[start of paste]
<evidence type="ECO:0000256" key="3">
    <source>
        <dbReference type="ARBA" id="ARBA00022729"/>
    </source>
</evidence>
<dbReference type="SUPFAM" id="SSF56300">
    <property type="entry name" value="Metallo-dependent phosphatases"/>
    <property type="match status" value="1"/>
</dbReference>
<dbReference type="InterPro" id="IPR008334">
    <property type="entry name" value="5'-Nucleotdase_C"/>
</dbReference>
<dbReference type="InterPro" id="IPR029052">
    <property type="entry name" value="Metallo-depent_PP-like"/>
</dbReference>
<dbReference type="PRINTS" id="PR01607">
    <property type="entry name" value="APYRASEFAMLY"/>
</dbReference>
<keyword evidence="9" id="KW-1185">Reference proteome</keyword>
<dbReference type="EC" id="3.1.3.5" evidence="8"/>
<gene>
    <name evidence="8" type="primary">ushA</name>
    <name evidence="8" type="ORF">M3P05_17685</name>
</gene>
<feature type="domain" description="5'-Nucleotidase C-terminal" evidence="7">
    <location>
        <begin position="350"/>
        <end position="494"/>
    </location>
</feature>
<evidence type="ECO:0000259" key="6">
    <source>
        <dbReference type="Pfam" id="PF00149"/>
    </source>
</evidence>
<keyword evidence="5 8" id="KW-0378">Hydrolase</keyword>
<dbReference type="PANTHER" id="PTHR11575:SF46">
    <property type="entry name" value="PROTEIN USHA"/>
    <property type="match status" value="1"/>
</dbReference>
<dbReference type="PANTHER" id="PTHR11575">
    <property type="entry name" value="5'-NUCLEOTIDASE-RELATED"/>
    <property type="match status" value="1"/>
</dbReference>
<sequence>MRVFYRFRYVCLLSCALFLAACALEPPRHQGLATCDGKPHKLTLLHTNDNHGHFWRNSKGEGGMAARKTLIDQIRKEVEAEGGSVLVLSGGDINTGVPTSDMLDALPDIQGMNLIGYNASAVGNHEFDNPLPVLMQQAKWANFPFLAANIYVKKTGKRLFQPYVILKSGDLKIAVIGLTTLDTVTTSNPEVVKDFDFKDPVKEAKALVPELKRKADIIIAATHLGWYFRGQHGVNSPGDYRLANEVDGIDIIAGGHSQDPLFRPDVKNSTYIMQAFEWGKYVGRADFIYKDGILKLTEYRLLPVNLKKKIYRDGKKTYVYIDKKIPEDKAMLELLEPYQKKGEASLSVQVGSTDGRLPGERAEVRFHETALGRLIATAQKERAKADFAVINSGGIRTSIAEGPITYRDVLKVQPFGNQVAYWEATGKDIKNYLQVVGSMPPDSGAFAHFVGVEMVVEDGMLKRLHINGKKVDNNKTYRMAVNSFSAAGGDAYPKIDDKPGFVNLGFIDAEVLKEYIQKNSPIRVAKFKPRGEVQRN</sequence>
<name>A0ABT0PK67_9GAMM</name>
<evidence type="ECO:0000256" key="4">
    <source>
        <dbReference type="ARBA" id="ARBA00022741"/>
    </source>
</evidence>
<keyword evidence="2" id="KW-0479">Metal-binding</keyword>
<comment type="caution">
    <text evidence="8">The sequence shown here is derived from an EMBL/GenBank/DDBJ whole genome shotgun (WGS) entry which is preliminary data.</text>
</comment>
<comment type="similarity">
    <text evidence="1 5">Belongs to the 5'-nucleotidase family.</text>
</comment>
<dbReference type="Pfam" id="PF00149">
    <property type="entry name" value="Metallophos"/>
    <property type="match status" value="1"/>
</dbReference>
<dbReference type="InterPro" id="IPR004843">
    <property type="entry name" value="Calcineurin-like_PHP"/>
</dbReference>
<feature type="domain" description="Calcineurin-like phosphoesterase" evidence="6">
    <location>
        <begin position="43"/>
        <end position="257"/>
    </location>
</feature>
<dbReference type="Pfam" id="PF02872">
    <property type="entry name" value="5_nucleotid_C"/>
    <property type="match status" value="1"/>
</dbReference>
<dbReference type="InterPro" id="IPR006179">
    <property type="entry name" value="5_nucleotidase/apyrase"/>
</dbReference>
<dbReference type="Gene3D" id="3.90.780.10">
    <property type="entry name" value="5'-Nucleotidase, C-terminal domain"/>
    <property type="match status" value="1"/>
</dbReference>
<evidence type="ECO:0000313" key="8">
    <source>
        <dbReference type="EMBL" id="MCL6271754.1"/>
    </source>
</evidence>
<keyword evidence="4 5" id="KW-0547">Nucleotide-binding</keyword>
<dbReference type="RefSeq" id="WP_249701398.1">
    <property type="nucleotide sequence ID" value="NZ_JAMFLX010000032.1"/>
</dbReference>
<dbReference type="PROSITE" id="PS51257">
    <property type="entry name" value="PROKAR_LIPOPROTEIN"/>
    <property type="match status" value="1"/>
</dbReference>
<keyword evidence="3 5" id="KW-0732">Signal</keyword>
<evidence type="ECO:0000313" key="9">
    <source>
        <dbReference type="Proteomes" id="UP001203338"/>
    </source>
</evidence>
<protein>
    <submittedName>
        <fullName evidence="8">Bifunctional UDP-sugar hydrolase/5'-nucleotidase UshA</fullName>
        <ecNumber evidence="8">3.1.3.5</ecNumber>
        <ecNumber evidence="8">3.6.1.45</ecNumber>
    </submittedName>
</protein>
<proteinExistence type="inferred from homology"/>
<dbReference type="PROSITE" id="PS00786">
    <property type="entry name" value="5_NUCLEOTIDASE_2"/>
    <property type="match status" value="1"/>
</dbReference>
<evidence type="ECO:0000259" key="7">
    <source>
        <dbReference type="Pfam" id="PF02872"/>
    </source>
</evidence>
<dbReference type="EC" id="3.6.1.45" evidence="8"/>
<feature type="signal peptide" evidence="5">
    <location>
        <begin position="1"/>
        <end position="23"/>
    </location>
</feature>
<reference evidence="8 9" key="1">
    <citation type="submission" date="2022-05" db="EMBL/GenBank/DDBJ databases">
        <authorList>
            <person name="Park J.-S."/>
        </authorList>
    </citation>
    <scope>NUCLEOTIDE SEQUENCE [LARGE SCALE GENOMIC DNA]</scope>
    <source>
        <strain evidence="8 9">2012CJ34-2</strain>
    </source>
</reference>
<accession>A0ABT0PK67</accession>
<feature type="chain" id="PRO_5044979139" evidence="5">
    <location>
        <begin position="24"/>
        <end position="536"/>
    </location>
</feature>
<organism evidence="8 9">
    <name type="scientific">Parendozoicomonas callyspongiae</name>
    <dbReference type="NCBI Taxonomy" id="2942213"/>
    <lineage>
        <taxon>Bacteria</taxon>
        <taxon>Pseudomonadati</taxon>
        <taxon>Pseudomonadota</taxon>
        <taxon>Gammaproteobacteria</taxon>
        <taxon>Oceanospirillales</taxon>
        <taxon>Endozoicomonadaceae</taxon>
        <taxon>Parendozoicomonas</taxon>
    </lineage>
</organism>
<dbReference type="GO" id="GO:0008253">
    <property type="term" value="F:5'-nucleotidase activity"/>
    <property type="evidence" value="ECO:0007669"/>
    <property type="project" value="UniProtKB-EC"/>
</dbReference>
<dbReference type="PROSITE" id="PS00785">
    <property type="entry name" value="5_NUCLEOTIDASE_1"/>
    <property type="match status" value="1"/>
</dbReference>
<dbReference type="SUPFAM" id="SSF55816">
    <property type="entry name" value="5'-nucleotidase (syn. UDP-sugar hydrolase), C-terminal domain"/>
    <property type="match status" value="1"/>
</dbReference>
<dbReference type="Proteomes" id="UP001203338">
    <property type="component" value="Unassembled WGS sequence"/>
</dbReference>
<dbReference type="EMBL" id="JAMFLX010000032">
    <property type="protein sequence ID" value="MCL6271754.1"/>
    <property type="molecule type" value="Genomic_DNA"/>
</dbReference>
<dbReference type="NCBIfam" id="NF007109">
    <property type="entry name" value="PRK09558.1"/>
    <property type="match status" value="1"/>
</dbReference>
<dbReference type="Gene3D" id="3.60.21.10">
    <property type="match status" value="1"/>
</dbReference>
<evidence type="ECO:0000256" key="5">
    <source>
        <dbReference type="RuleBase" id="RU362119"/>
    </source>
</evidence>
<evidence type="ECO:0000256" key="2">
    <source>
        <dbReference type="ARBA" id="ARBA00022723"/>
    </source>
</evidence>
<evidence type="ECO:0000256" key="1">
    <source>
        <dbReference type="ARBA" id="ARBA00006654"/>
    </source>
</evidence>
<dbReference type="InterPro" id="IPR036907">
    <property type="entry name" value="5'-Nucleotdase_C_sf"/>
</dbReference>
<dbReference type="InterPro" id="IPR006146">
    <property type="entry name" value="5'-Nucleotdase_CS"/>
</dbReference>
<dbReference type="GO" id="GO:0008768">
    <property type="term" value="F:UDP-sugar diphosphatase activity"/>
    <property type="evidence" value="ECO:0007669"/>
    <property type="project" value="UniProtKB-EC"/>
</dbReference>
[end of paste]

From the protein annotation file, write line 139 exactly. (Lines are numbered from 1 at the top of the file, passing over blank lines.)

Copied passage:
    <location>